Home Depot is acquiring specialty distributor SRS for $18.25 billion in huge bet on growing pro sales

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A sign is seen posted on the exterior of a Home Depot store on February 21, 2023 in El Cerrito, California. 
Justin Sullivan | Getty Images

Home Depot on Thursday said it is acquiring SRS Distribution in a $18.25 billion deal, the latest and largest sign of its ambitions to drive sales by winning more business from contractors, roofers and other home professionals.

The home improvement retailer expects the deal to close this fiscal year, which ends in late January. It said it will finance the deal through cash on hand and debt.

Home Depot already draws half of its business from pros, while the other half comes from do-it-yourself customers. With the deal, the Atlanta-based company is making yet another push to gain customers who tackle complex and lucrative projects. That was one of the priorities that Home Depot leaders laid out for this year. It’s also why the company has been opening a growing network of distribution centers that can stock large quantities of items that pros need, such as lumber or shingles, and deliver them directly to a job site.

The acquisition is the largest in Home Depot’s history. In an interview with CNBC, CEO Ted Decker described the deal as “a complementary accelerator” to its efforts to attract more pros. He said the deal increases Home Depot’s total addressable market by $50 billion.

SRS Distribution sells supplies to professionals in the landscaping, pool and roofing businesses. The McKinney, Texas-based company has approximately 11,000 employees and 760 branches across 47 states. It also has a fleet of 4,000 delivery trucks and a dedicated salesforce that caters to the home pros, Decker said.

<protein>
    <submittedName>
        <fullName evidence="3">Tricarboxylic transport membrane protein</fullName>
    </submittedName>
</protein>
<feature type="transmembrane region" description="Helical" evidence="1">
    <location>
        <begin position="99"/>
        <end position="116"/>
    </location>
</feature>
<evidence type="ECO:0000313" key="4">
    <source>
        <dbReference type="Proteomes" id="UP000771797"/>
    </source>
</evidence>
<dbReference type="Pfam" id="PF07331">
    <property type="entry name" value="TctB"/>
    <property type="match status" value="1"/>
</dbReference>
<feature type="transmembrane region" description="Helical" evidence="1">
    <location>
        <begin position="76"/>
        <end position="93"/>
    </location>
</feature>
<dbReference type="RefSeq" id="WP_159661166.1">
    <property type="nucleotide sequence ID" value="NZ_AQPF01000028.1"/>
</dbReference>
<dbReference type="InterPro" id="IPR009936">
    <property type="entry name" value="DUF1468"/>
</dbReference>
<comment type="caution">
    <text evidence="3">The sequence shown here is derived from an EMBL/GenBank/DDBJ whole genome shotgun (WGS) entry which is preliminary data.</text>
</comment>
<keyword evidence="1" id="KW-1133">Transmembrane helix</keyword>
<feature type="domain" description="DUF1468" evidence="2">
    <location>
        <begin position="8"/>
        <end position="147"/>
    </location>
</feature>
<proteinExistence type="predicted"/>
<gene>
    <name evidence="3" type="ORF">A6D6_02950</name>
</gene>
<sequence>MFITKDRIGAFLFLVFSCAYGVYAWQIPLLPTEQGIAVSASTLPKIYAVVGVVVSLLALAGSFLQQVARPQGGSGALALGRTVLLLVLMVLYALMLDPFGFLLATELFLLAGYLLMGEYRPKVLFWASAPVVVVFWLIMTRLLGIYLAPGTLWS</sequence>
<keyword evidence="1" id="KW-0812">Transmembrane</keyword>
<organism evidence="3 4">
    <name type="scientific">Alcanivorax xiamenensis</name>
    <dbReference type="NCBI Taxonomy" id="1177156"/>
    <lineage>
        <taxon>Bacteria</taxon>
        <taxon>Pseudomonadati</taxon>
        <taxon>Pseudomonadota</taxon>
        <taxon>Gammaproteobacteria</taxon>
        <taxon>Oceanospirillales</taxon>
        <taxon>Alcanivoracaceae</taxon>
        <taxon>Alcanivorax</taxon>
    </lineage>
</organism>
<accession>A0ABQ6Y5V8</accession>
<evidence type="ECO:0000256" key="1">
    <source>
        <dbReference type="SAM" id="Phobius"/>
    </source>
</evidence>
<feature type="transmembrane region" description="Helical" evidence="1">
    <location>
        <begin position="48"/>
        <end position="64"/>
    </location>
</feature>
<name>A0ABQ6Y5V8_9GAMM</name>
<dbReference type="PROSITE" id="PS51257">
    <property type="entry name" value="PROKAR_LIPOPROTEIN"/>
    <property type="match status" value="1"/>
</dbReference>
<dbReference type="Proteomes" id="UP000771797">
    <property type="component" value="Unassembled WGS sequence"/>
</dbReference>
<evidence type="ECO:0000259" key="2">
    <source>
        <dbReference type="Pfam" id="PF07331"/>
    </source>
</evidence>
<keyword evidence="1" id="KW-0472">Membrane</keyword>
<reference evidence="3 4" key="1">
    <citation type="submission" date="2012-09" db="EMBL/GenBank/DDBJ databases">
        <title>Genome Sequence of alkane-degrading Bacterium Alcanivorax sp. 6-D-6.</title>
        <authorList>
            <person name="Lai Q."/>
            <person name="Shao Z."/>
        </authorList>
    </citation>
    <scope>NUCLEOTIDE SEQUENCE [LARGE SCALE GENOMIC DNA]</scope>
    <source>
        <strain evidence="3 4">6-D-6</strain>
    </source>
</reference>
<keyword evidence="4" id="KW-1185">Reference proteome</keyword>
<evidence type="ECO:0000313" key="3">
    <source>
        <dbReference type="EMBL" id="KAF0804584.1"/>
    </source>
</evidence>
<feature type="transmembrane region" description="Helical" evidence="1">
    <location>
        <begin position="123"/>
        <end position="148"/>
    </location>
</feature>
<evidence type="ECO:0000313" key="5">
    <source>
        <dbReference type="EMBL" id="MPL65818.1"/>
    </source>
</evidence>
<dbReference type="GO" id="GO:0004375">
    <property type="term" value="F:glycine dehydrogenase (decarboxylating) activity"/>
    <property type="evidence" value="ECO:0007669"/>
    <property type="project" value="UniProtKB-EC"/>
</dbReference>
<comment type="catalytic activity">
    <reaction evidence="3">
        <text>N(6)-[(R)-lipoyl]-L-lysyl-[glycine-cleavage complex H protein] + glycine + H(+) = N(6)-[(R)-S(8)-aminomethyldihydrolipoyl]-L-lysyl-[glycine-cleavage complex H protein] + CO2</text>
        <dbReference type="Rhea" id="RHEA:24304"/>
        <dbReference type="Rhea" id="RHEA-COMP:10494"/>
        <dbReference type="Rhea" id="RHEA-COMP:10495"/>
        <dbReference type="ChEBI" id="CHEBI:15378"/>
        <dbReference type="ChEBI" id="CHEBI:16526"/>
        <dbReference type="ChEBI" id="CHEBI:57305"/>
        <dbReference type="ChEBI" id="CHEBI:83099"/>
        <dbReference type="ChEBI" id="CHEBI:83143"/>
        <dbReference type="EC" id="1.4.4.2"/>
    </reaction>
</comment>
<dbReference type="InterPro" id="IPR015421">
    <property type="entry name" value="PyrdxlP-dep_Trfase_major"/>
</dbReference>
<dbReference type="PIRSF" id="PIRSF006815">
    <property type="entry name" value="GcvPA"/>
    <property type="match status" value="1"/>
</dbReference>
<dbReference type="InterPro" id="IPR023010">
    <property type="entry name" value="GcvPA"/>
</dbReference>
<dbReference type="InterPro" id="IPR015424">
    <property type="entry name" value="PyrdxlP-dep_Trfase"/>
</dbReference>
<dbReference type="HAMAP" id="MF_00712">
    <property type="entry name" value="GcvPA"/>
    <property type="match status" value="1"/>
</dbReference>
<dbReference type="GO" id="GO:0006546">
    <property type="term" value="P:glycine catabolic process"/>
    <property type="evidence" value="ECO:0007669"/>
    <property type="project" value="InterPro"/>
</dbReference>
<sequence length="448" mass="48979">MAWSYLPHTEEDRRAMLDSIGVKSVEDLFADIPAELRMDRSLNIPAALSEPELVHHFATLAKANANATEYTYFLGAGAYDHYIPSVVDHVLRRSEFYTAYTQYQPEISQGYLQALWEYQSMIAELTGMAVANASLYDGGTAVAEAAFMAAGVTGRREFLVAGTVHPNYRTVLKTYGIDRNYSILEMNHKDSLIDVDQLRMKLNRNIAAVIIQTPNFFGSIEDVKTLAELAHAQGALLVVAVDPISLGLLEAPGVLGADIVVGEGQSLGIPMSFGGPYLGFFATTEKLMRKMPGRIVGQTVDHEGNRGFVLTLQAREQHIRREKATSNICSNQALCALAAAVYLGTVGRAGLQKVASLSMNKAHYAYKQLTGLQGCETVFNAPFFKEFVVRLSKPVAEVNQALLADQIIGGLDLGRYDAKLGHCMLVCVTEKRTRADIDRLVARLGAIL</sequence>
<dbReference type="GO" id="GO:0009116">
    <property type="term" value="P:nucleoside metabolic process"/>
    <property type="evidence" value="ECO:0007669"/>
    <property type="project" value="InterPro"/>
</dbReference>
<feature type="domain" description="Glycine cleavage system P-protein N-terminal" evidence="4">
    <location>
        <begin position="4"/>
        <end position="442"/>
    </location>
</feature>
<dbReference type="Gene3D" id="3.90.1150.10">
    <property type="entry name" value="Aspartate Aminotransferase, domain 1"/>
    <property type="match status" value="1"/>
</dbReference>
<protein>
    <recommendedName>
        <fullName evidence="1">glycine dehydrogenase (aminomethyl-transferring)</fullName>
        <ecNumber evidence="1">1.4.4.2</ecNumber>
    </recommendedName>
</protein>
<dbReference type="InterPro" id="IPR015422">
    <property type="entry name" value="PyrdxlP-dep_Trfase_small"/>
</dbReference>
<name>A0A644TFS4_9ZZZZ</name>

Home Depot has leaned into the pro business as its growth stagnates. The retailer, a major beneficiary of pandemic trends, has dealt with moderating sales as consumers take on fewer home projects and spend more on grocery bills and experiences. Over the past few quarters, customers have bought fewer big-ticket items and tackled smaller, less pricey projects. 

Decker said last month on an earnings call that Home Depot would focus on opening new stores, attracting more pro sales and trying to make customers’ shopping experience more seamless.

To drive growth, the company is opening new stores and trying to draw more business from home professionals, such as contractors that oversee remodels and other major projects. Home Depot plans to open a dozen new stores during the fiscal year. It recently announced it will open four distribution centers that cater to pros. 

The acquisition comes after the home improvement retailer said last month that it expects slower sales trends to continue. It said it anticipates total sales for the full year will grow about 1%, including an additional week in the fiscal year. Yet it expects comparable sales, which take out the effect of store openings and closures and do not include the additional week, to drop by about 1%.

Home Depot had a total of 2,335 stores across the U.S, Mexico and Canada as of the end of the fiscal year in late January. It has about 465,000 employees. 

As of Wednesday’s close, shares of Home Depot are up about 11% this year. That’s slightly ahead of the 10% gains of the S&P 500. Home Depot’s stock closed at $385.89 on Wednesday, bringing its market value to about $382 billion.

This is breaking news. Please check back for updates.

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